Forum for Science, Industry and Business

Sponsored by:     3M 
Search our Site:

 

A new look at the proton

26.09.2007
Dutch researcher Paul van der Nat investigated more than three million collisions between electrons and protons. In his PhD thesis he demonstrates -for the first time– that the spin contribution of quarks to the proton can be studied by examining collisions in which two particles (hadrons) are produced.

The spin of a particle can most easily be compared to the rotating movement of a spinning top. In the HERMES experiment at the HERA particle accelerator in Hamburg, physicists are investigating how the spin of protons can be explained by the characteristics of their building blocks: quarks and gluons.

Van der Nat investigated a method to measure the contribution of the spin of the quarks to the total spin of the proton, independent of the contribution of the spin of the gluons. For this a quark is shot out of the proton by an electron from the particle accelerator, as a result of which two hadrons are formed. The direction and amount of motion of these two hadrons is accurately measured. This method, which Van der Nat applied for the first time, turned out to be successful.

Spin is a characteristic property of particles, just like matter and electrical charge. Spin was discovered in 1925, by the Dutch physicists Goudsmit and Uhlenbeck. In 1987, scientists at CERN in Geneva discovered that only a small fraction of the proton's spin is caused by the spin of its constituent quarks. The HERMES experiment was subsequently set up to find this missing quantity of spin, and has been running since 1995.

It is expected that spin will play an increasingly important role in many applications. The MRI scanner is a well-known example of an application in which the spin of protons plays a key role.

Sonja Knols | alfa
Further information:
http://www.nwo.nl/nwohome.nsf/pages/NWOA_76GFXX_Eng

More articles from Physics and Astronomy:

nachricht UNH scientists help provide first-ever views of elusive energy explosion
16.11.2018 | University of New Hampshire

nachricht NASA keeps watch over space explosions
16.11.2018 | NASA/Goddard Space Flight Center

All articles from Physics and Astronomy >>>

The most recent press releases about innovation >>>

Die letzten 5 Focus-News des innovations-reports im Überblick:

Im Focus: UNH scientists help provide first-ever views of elusive energy explosion

Researchers at the University of New Hampshire have captured a difficult-to-view singular event involving "magnetic reconnection"--the process by which sparse particles and energy around Earth collide producing a quick but mighty explosion--in the Earth's magnetotail, the magnetic environment that trails behind the planet.

Magnetic reconnection has remained a bit of a mystery to scientists. They know it exists and have documented the effects that the energy explosions can...

Im Focus: A Chip with Blood Vessels

Biochips have been developed at TU Wien (Vienna), on which tissue can be produced and examined. This allows supplying the tissue with different substances in a very controlled way.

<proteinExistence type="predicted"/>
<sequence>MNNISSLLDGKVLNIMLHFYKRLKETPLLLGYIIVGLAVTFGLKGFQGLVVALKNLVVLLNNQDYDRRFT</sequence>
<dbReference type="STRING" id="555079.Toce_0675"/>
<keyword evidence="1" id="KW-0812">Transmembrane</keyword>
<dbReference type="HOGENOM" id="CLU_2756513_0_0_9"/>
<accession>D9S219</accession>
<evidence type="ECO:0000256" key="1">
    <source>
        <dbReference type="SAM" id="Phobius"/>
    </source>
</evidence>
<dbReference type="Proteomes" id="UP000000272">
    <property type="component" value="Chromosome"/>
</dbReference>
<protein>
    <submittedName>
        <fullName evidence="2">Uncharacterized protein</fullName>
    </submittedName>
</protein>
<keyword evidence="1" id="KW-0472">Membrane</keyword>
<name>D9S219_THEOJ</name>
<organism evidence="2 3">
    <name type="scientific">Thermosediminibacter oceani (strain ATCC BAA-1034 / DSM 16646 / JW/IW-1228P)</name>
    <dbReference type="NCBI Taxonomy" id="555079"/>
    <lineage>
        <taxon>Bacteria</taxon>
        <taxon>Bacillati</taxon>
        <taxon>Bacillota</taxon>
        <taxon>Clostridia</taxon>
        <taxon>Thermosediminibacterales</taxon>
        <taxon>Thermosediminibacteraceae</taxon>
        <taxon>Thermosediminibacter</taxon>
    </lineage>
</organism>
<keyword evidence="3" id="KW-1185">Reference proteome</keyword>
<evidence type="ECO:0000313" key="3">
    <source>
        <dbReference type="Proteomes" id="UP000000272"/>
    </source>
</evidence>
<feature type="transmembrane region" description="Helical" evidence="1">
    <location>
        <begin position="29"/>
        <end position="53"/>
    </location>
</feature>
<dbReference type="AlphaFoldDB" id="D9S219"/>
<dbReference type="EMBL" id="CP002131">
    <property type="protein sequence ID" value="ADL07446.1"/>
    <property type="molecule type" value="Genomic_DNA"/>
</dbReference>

Cultivating human cells in the Petri dish is not a big challenge today. Producing artificial tissue, however, permeated by fine blood vessels, is a much more...

Im Focus: A Leap Into Quantum Technology

Faster and secure data communication: This is the goal of a new joint project involving physicists from the University of Würzburg. The German Federal Ministry of Education and Research funds the project with 14.8 million euro.

In our digital world data security and secure communication are becoming more and more important. Quantum communication is a promising approach to achieve...

Im Focus: Research icebreaker Polarstern begins the Antarctic season

What does it look like below the ice shelf of the calved massive iceberg A68?

On Saturday, 10 November 2018, the research icebreaker Polarstern will leave its homeport of Bremerhaven, bound for Cape Town, South Africa.

Im Focus: Penn engineers develop ultrathin, ultralight 'nanocardboard'

When choosing materials to make something, trade-offs need to be made between a host of properties, such as thickness, stiffness and weight. Depending on the application in question, finding just the right balance is the difference between success and failure

Now, a team of Penn Engineers has demonstrated a new material they call "nanocardboard," an ultrathin equivalent of corrugated paper cardboard. A square...

All Focus news of the innovation-report >>>

Anzeige

Anzeige

VideoLinks
Industry & Economy
Event News

“3rd Conference on Laser Polishing – LaP 2018” Attracts International Experts and Users

09.11.2018 | Event News

On the brain’s ability to find the right direction

06.11.2018 | Event News

European Space Talks: Weltraumschrott – eine Gefahr für die Gesellschaft?

23.10.2018 | Event News

 
Latest News

Purdue cancer identity technology makes it easier to find a tumor's 'address'

16.11.2018 | Health and Medicine

Good preparation is half the digestion

16.11.2018 | Life Sciences

Microscope measures muscle weakness

16.11.2018 | Life Sciences

VideoLinks
Science & Research
Overview of more VideoLinks >>>